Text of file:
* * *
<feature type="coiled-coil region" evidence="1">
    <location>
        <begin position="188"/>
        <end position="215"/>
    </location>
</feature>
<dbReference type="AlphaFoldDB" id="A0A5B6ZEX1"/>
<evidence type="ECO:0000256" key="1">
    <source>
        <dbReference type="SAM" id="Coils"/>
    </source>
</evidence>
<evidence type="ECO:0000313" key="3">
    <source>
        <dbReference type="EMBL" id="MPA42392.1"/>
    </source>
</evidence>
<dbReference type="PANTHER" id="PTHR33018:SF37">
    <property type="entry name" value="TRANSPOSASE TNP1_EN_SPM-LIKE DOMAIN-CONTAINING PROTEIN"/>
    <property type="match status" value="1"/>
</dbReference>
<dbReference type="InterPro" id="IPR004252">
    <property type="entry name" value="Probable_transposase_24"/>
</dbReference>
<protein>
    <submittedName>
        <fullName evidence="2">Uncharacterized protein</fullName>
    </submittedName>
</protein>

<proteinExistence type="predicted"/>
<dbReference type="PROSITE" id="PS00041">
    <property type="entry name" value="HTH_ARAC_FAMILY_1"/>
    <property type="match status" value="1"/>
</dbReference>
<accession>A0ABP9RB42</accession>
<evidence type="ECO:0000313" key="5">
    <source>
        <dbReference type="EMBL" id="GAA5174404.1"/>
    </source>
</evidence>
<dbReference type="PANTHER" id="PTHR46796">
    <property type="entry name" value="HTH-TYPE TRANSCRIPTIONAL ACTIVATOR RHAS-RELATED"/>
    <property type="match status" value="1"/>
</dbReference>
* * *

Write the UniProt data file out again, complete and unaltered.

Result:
<feature type="coiled-coil region" evidence="1">
    <location>
        <begin position="188"/>
        <end position="215"/>
    </location>
</feature>
<dbReference type="AlphaFoldDB" id="A0A5B6ZEX1"/>
<evidence type="ECO:0000256" key="1">
    <source>
        <dbReference type="SAM" id="Coils"/>
    </source>
</evidence>
<evidence type="ECO:0000313" key="3">
    <source>
        <dbReference type="EMBL" id="MPA42392.1"/>
    </source>
</evidence>
<dbReference type="PANTHER" id="PTHR33018:SF37">
    <property type="entry name" value="TRANSPOSASE TNP1_EN_SPM-LIKE DOMAIN-CONTAINING PROTEIN"/>
    <property type="match status" value="1"/>
</dbReference>
<dbReference type="InterPro" id="IPR004252">
    <property type="entry name" value="Probable_transposase_24"/>
</dbReference>
<protein>
    <submittedName>
        <fullName evidence="2">Uncharacterized protein</fullName>
    </submittedName>
</protein>

<proteinExistence type="predicted"/>
<dbReference type="PROSITE" id="PS00041">
    <property type="entry name" value="HTH_ARAC_FAMILY_1"/>
    <property type="match status" value="1"/>
</dbReference>
<accession>A0ABP9RB42</accession>
<evidence type="ECO:0000313" key="5">
    <source>
        <dbReference type="EMBL" id="GAA5174404.1"/>
    </source>
</evidence>
<dbReference type="PANTHER" id="PTHR46796">
    <property type="entry name" value="HTH-TYPE TRANSCRIPTIONAL ACTIVATOR RHAS-RELATED"/>
    <property type="match status" value="1"/>
</dbReference>